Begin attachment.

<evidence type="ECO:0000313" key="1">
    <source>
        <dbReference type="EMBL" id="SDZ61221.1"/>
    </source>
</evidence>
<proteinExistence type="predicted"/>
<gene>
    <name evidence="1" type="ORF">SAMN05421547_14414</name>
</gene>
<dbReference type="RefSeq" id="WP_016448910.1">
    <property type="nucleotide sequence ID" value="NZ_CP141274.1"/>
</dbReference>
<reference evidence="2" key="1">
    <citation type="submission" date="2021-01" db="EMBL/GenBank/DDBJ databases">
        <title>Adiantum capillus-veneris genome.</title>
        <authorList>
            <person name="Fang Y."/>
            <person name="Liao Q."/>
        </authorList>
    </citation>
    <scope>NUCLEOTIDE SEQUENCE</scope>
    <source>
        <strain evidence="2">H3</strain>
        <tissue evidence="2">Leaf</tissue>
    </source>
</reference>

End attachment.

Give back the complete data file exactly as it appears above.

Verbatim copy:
<evidence type="ECO:0000313" key="1">
    <source>
        <dbReference type="EMBL" id="SDZ61221.1"/>
    </source>
</evidence>
<proteinExistence type="predicted"/>
<gene>
    <name evidence="1" type="ORF">SAMN05421547_14414</name>
</gene>
<dbReference type="RefSeq" id="WP_016448910.1">
    <property type="nucleotide sequence ID" value="NZ_CP141274.1"/>
</dbReference>
<reference evidence="2" key="1">
    <citation type="submission" date="2021-01" db="EMBL/GenBank/DDBJ databases">
        <title>Adiantum capillus-veneris genome.</title>
        <authorList>
            <person name="Fang Y."/>
            <person name="Liao Q."/>
        </authorList>
    </citation>
    <scope>NUCLEOTIDE SEQUENCE</scope>
    <source>
        <strain evidence="2">H3</strain>
        <tissue evidence="2">Leaf</tissue>
    </source>
</reference>